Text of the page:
Prosecutors in such cases do not need to actually prove that you sold the drugs, just that you intended to sell them. They can generally prove this by evidence such as packaging, scales, drug cutting agents or taped conversations with informants or undercover police officers. Sentencing in drug crime cases can be stringent, even for first-time offenders. A defendant convicted for the first time of selling 100 grams to five kilograms of heroin, for example, would be given a mandatory minimum sentence of five years in prison. Felix and Garcia were found with 161 grams of heroin, 24 grams of methamphetamine and 51 grams of marijuana.

When you are facing potentially years in a state prison, you need a criminal defense attorney experienced in drug crimes. Call the attorneys at Kestenbaum, Eisner & Gorin, LLP today to fight back.

Tagged as: drug crimes defense




Violent Crime in Canoga Park

Posted on: May 12, 2009 at 12:29 p.m.

One of the most important ways a Los Angeles criminal defense attorney can assist you is in keeping you out of prison. Violent crimes in Los Angeles are almost always prosecuted as felonies, and felonies carry automatic jail time upon conviction. Having a qualified Los Angeles criminal defense attorney who knows and understands violent crimes is vital to keeping yourself free from prison.
Canoga Park resident Hossein Shirazi was arrested by members of the Los Angeles Police Department nearly a week ago on suspicion of murdering his brother, Mohammed Reza Shirazi. Mohammed Reza Shirazi, 48, disappeared more than a year ago and while his remains have not be located, Los Angeles Police Department investigators believe Hossein Shirazi murdered him after a long and contentious dispute with his brother. Hossein Shirazi, 34, is currently being held in prison on $1 million bail while Los Angeles police look for more answers. Mohammed Reza Shirazi was last seen on April 24, 2008. Three weeks later, his family reported him missing to Los Angeles police and hired a private investigator 10 months later to further look into his disappearance. During questioning of the Shirazi family and relatives, the private investigator received information that led him to believe Mohammed Reza Shirazi had been the victim of a violent crime. Whatever that critical piece of information was, Los Angeles Police were not aware of it until the private investigator hired by the Shirazi family alerted them. Los Angeles investigators believe Mohammed Reza Shirazi met a violent end at the hands of his brother Hossein Shirazi nearly 13 months ago when he first disappeared and are still searching for the victims remains.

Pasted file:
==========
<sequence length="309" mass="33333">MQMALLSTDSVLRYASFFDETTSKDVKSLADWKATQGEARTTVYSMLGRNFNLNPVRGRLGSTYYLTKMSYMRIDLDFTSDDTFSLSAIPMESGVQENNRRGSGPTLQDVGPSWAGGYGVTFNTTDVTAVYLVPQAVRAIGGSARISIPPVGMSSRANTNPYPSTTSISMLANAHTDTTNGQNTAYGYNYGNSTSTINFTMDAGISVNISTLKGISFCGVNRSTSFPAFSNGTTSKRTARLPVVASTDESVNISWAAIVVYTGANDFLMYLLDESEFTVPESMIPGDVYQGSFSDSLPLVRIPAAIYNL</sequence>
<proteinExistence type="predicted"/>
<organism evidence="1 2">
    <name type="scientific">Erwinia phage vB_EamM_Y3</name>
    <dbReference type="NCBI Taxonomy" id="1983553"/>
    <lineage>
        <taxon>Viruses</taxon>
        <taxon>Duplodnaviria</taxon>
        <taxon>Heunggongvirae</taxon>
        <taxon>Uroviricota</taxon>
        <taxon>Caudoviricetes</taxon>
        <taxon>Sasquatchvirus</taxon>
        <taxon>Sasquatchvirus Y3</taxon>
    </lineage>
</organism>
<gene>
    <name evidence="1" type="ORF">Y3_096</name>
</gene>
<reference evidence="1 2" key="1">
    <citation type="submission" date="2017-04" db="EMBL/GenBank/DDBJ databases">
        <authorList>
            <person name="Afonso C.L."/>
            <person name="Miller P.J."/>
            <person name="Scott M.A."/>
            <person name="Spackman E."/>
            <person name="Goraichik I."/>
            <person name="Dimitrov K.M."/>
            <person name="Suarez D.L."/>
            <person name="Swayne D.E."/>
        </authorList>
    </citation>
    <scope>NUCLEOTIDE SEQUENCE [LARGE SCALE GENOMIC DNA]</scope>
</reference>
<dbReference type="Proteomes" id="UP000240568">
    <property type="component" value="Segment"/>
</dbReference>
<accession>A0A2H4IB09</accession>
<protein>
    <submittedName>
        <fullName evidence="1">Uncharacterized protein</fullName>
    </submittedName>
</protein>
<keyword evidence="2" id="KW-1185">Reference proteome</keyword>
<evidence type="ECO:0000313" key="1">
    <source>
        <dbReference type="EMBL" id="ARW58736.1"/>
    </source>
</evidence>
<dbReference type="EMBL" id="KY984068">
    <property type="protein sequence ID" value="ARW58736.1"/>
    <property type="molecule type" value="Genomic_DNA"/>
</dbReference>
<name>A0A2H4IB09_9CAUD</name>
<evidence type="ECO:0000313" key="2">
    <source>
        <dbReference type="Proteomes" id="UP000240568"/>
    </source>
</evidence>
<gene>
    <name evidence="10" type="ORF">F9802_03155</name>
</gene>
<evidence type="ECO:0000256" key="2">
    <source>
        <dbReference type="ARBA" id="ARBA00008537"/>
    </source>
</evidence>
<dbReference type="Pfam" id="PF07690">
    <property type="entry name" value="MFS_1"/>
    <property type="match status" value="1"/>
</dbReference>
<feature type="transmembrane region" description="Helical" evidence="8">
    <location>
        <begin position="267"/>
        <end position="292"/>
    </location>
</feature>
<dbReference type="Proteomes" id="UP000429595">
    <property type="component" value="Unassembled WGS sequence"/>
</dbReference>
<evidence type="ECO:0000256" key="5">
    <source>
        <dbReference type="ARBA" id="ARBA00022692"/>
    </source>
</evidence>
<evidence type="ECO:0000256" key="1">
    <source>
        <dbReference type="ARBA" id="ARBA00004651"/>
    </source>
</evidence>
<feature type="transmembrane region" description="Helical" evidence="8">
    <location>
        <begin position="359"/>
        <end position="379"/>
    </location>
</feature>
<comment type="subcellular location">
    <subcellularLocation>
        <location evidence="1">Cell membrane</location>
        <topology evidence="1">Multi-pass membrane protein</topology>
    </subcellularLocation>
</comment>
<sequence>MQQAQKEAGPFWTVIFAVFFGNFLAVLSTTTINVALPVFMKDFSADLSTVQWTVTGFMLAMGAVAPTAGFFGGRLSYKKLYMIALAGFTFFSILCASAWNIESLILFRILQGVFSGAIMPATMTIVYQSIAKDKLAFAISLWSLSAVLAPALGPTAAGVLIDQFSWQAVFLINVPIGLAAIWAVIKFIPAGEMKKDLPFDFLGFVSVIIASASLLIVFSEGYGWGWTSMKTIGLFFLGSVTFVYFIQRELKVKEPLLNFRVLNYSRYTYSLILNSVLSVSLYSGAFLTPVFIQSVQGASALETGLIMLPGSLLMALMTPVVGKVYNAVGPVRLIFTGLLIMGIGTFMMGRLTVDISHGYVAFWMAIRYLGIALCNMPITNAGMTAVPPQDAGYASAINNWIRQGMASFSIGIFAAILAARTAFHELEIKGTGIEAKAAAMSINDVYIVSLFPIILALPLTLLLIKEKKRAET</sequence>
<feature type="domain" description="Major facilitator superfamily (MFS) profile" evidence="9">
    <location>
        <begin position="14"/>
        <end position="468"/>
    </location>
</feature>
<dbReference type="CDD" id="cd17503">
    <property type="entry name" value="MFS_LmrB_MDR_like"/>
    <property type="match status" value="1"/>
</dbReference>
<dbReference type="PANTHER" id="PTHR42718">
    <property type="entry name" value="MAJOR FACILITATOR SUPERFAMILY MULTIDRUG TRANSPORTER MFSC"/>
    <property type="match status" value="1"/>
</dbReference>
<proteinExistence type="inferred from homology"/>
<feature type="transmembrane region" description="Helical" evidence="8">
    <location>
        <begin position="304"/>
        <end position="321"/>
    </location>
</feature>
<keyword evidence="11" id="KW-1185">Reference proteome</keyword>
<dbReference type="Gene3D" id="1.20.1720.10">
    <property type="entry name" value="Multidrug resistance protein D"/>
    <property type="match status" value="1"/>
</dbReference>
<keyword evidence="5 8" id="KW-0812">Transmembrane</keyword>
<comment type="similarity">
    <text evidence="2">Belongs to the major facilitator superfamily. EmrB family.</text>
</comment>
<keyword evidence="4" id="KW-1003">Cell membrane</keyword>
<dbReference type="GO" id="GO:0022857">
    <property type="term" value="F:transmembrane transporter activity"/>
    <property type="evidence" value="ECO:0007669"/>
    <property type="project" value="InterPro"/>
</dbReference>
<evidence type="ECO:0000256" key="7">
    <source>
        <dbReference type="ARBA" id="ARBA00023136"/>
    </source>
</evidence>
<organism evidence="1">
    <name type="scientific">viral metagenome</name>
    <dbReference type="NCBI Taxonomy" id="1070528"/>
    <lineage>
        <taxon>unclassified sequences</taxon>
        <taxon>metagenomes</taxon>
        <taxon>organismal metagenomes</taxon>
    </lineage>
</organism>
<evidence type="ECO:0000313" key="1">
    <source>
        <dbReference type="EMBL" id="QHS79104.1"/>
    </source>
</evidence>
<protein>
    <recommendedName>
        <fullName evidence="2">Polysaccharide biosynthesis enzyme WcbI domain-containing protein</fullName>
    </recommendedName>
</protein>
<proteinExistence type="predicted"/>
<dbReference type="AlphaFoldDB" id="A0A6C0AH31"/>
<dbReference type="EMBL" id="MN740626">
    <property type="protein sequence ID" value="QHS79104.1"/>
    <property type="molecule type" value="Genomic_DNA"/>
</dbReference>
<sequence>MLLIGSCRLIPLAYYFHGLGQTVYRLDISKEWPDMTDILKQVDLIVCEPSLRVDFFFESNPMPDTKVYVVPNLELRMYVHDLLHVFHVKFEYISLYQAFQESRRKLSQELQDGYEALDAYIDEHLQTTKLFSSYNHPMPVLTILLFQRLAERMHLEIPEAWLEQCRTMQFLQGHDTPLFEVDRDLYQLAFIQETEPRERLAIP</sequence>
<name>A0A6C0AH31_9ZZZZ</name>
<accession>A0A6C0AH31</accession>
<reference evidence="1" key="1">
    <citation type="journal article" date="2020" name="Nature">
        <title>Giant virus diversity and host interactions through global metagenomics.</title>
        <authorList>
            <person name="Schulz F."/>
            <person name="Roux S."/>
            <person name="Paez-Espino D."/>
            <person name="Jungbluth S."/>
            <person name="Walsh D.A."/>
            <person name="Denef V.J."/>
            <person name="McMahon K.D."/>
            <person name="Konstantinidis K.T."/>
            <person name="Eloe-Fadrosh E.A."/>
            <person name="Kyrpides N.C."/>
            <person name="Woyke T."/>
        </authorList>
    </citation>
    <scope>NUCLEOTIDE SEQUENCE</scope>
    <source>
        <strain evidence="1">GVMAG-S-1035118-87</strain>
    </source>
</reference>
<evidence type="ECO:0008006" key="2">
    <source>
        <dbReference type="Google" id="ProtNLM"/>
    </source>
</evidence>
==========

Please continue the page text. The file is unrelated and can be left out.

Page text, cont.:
Violent crimes are stringently prosecuted in Los Angeles, and with good reason. Violent crimes are almost always felony criminal offenses and encompass a wide range of crimes including murder, manslaughter, domestic violence, carjacking, assault, robbery, drive by shootings and possession of illegal firearms. In the case of Hossein Shirazi, assuming Los Angeles investigators find enough evidence to charge him, being charged with a violent crime such as murder or manslaughter in Los Angeles will depend on whether or not the prosecution can prove premeditation. A murder charge is contingent upon premeditation while manslaughter is not. In general, manslaughter is a violent crime that typically happens in the heat of passion, while murder is usually planned out beforehand. The punishment in Los Angeles for a violent crime like murder is at 15 years to life in prison, while sentencing for manslaughter typically is between three and 11 years in prison. With such a long potential prison term, the best thing you can do if you find yourself being charged with a violent crime is find an experienced criminal defense attorney right away.